Also of note: We have a president who has spent more time and energy condemning people who peacefully protest by kneeling during a song than he has Alt-Right terrorist who murdered a woman.
If someone was murdering a woman every week on national TV, you'd have a better comparison. One time event gets a one time condemnation. Something happening every week, by the same people, for the same reason? Different response.
But, you know, the problem is REALLY all about how people aren't protesting the "right way".
Honestly, the whole "display of protest during the national anthem" bit isn't so much about protest as it is about speech. I have no problem with someone choosing to do that, on their own time, and with their own microphone (so to speak). The issue here is that the moment they put on those uniforms, they aren't just speaking for themselves, but for their teams, and the NFL, and every sponsor, and the networks, and every advertiser, every merchandiser of their gear, every retailer of said merchandise, etc, etc, etc.
Obviously, they're doing so for exactly that reason (greater visibility and all that). But it's also for that reason that it falls to the league, networks, teams, etc to police the actions of their representatives (which is what the team members are when they're doing this). I don't think that calling on those organizations to do something about it is out of line. Every team member signs contracts that have clauses about how they represent the team, league, etc, and can be fined, suspended, and fired for taking an action which portrays those organizations badly. And no matter what your feelings on the cause they are protesting about, disrespecting the flag of the nation they are playing in, definitely qualifies. It isn't about how they personally feel about the US, it's laws, etc. It's about respect for the nation you are playing in. When US players play in Canada, or the UK, despite not being citizens of those nations, you still stand and be respectful when those nations anthems are played at the start of a sporting event.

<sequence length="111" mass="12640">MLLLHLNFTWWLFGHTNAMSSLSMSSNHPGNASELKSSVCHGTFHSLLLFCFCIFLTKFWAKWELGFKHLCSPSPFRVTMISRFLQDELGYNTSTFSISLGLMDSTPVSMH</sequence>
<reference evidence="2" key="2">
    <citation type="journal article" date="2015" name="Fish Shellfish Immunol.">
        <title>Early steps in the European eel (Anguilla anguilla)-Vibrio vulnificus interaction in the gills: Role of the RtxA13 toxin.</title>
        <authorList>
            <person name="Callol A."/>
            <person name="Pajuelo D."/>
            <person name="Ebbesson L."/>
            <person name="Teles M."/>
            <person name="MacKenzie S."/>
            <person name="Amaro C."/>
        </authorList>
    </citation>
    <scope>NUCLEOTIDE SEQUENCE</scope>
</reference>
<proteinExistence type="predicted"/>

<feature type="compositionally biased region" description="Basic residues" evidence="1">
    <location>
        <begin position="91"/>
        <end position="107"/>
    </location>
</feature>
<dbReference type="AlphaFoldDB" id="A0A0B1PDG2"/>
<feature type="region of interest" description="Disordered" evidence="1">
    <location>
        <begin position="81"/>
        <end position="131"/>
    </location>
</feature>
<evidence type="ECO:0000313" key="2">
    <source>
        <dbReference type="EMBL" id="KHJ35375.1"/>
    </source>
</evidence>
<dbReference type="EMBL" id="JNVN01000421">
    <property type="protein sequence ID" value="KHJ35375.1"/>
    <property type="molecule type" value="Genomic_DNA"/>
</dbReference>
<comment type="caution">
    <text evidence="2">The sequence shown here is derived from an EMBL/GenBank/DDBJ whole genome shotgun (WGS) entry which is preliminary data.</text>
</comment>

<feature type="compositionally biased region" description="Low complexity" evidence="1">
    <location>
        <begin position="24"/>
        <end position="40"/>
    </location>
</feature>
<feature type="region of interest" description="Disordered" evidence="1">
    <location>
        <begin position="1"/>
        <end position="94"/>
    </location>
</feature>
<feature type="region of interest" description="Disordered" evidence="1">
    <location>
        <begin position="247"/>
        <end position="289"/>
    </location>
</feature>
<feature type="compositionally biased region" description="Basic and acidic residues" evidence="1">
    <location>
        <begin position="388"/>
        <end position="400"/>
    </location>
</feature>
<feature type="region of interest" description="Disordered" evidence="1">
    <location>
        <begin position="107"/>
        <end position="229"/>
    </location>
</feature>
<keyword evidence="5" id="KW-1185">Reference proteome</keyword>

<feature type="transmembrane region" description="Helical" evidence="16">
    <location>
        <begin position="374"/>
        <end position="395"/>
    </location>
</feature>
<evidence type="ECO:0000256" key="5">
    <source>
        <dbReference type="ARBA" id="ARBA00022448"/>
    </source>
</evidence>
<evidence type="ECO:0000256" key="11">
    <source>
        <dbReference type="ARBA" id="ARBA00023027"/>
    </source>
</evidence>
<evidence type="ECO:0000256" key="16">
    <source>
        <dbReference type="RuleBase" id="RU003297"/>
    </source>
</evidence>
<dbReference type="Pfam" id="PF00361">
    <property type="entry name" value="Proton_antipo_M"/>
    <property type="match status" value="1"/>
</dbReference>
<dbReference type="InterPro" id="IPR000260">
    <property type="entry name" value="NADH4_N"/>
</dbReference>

You aren't required to salute, but you should at least be respectful. These actions they are taking are designed to be specifically disrespectful. That's the whole point. But it's also why they are wrong to do so. And yeah, I happen to be of the mindset that every player who does this should be suspended by the league. Period. Playing in the NFL is a privilege. There's a dozen players who'd gladly step into every one of those players shoes and play if they had the opportunity. At the end of the day, it'll come down to how upset the fans/viewers are about this, but if the current mood I've seen is any indication, there are a lot of fans who are fed up with the players doing this. I don't know if it's reached the point of "boycotting the games, cancelling season tickets, refusing to buy merchandise" level, but I would not be surprised if it reaches that point pretty soon.
Trump's nothing if not consistent. He's ratcheting up the rhetoric in an "us versus them" way. Not sure if that's the right approach (it's basically a page out of the liberal playbook, but as I've pointed out many times before, Trump is basically using liberal tactics to push a conservative agenda), but I think that the players who are protesting are thinking that as long as they keep things to a dull roar, they get their protest and they get to keep playing. Trump is upping the ante. And I think that if you make the fight about "players who want to protest" versus "fans who don't want to pay to see players who protest", and eliminate the middle ground, the players will lose. Big time. At the end of the day, it's the fans who fund the game, not the players. They get to say what is acceptable behavior and what is not.